The Next Stanley Kubrick

by Kathy Fish

One of the most gratifying aspects of documenting my brother Ray's life has been my growth as a filmmaker. Some of that early stuff, when Ray was a junior and I was in eighth grade, well...it's embarrassing to watch. But one year of intense study and trial and error has made all the difference. I have, for example, watched Stanley Kubrick's "The Shining" 117 times. 

My dad says Ray's got the world by the ass. He rolls his eyes to the heavens when he says it like he can't believe his good fortune. My dad sells seed corn. He has a chicken neck and shaky, useless hands. Ray's hands are golden. He plays quarterback for our undefeated high school football team. Around here, that's big time. 

I taped all of Ray's Ray's football games this past fall, my dad constantly asking, "Did you get that?" The whole project had become stultifyingly boring until I experienced a creative epiphany. It occurred while taping "Ray Gets A Visit from the College Recruiter." 

A man came all the way from the University of Alabama. He kept telling my mom how she didn't look old enough to have a kid in high school. 

"Two kids in high school," I said, sitting on the floor. 

The recruiter said, "Excuse me, darlin'." 

I pointed the camera at him. "Well, now." He sipped his iced tea. "What's this?" 

My dad said, "For God's sakes, Emma, leave the poor man alone and go find your brother." 

Ray had excused himself after dinner. Said he'd be right back. I found him sitting on his bed leafing through a Hustler magazine. I flicked on the camera. Ray grinned.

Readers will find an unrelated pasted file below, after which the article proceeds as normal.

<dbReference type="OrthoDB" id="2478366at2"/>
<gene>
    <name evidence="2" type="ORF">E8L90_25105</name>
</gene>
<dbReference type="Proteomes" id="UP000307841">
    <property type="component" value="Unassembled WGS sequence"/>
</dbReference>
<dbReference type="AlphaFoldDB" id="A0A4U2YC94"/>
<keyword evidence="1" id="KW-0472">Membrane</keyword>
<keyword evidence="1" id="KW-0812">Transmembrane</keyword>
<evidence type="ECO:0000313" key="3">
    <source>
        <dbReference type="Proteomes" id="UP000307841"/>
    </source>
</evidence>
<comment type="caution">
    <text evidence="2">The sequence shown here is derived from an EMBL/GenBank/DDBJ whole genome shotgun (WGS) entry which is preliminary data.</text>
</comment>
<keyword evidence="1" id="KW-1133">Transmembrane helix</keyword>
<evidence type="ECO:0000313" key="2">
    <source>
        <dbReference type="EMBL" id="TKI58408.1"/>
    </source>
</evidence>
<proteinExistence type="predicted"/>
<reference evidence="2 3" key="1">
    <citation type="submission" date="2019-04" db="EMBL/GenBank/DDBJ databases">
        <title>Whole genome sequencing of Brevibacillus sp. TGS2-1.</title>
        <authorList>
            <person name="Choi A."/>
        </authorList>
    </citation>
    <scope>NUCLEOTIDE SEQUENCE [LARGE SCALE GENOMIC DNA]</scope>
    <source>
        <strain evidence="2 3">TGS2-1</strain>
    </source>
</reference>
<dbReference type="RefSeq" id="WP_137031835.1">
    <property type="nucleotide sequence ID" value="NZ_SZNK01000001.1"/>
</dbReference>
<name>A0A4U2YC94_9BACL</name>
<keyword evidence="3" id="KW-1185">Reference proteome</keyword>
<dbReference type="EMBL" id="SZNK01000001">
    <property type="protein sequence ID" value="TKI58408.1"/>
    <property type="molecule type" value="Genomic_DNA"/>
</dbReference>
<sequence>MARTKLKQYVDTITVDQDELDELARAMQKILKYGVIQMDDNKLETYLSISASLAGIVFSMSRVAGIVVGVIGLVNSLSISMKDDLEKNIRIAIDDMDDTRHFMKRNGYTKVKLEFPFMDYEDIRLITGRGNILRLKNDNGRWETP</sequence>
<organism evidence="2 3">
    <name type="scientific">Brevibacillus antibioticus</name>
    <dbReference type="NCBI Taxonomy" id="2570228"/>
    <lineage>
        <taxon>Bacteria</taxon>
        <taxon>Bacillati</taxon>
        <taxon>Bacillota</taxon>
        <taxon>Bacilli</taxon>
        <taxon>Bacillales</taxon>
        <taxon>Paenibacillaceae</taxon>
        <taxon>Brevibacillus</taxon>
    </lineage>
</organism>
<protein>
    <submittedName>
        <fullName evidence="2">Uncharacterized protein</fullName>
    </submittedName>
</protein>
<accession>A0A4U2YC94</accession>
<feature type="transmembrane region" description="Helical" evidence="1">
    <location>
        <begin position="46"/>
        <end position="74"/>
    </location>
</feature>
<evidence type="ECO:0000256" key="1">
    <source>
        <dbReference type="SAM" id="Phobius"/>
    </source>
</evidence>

It's a side-angle shot of Ray, sitting on his bed, slowly turning the pages. There's laughter from downstairs. Ray scratches his nose. He shows the naked woman with the massive breasts to the camera. Dad bursts in and yells at us to get the hell downstairs. I zoom in on his chicken neck. "Turn that damned thing off," he says, blocking the viewfinder with one trembling hand. 


I call it,"Ray's Got The World By The Tits." 

Forensics Club takes time away from learning my craft, so I quit. I watch "The Shining" in the basement and take copious notes. I go to Harlen's Cafe on Saturdays. I drink coffee and pretend it's a Starbucks. I wear a black turtleneck and my dad's old checked hat. Some of the freshman girls walk by. They point at me. They point at their heads. What is that I see in their smiles? Admiration and respect. 

I have this whole library of Ray tapes my parents haven't seen. There's "Ray Pukes in the Hydrangeas" and "Ray Makes Out In the Driveway with His Best Friend's Girlfriend" and "Ray Steals a Twenty from Mom's Purse." Ray loves the secret tapes. We watch them in the basement when Mom and Dad are asleep. He sits on the couch, drinking beer and laughing. He crunches the empty cans and drops them into the paper sack at his feet. 

Ray knows nothing about motif. He doesn't realize I am making a statement. Like trigonometry, the concept of irony is lost on my brother. 

Over dinner, I casually throw out the question "Who's going to videotape my high school career?" This is a classic awkward moment. I wish I had the video camera. My dad pretends he didn't hear, totally focused on trying to spear a lima bean with his fork. Mom coughs. 

"Joking!" I say, and they all laugh. It's pretty damned sad, but in a funny way, that there exists but one videotape of me--a shaky five-minute blurb from my fifth birthday party. 

A recruiter is on his way from the Air Force Academy. I get a tight shot of Dad's hands as he attempts to straighten Ray's tie. He's telling Ray he'd better not screw this up. Mom pushes him away and fixes the knot, her back to the camera. Ray stares over her head, this hulking dark figure backlit by the sun through the picture window. 

Right after graduation, Ray plans to steal Dad's car and drive all the way to California. He wants me to film his getaway. He wants to call it "Ray Fucks Up Again." But in return he's got to take me with him. I want to go to Hollywood. I want to blow people's minds. Ray just wants to see the ocean.